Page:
More municipalities looking to outsourcing

Municipalities turning to equipment leasing and maintenance outsourcing

Equipment leasing and maintenance outsourcing isn’t just for commercial fleets anymore. Many municipalities are examining those options more closely as a way to reduce their fleets costs, according to an executive at Penske Truck Leasing.

“Municipal fleet operators, like all fleet operators, are looking for ways to maximize productivity, access the latest technologies, and above all, hold the line on costs,” says Russ Scaramastra, vp-specialized equipment services for Penske Truck Leasing. “To achieve these goals, they are looking at alternative strategies including, in many cases, outsourcing the entire fleet maintenance function to a third party.”

It’s an issue partially grounded in the massive fiscal crises states and local governments faced in 2001, in the wake of the economic aftershocks from the terrorist attacks of Sept. 11 and a growing recession. By 2003, state governments alone collectively faced $70-billion worth of deficits.

Though the economy has rebounded and state revenues are rising again, spending remains well below average and many states still face budget holes, according to a survey by Inc magazine. These holes were incurred by borrowing money or dipping into reserves in previous years.

Municipal fleets are also trying to deal with a growing shortage of maintenance technicians – an issue reaching a critical stage in many parts of the country – adding to the pressure municipal fleet managers are under to sustain a consistent maintenance process.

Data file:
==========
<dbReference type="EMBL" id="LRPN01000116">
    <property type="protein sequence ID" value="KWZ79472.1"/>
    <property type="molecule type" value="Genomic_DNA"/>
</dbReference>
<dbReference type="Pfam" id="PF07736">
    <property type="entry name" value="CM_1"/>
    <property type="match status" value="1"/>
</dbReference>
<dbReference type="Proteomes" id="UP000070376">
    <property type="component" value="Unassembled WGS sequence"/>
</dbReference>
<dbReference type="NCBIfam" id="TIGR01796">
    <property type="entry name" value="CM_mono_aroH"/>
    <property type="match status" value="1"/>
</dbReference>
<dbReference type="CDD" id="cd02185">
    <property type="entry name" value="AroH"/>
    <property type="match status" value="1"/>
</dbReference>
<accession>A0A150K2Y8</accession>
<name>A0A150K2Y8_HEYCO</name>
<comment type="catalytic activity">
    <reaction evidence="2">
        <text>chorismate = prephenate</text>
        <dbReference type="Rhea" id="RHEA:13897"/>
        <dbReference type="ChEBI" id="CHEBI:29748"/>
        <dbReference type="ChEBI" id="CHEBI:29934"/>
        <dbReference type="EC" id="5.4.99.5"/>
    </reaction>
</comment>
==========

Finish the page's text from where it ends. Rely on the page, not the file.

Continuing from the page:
“Municipalities are charged with supplying a wide variety of services to their constituents such as fire and police protection, park services, utilities and waste management,” Penske’s Scaramastra says. “Fleet maintenance and management are ancillary to the job of running the business of government. More and more, municipal fleets are turning to companies whose core competence is fleet maintenance, allowing them to focus more on the services that fleet provides.”

In his view, the trend toward outsourcing – both in terms of owning and maintaining equipment – is definitely on the upswing, though certain parts of the country are moving towards it more rapidly than others. “There is no doubt that fleet operators of all kinds are looking for alternatives that can produce benefits in fleet availability and, therefore, productivity,” Scaramastra says. “The pace of municipal outsourcing does seem to be accelerating, and we are aggressively pursuing a share of the market.”

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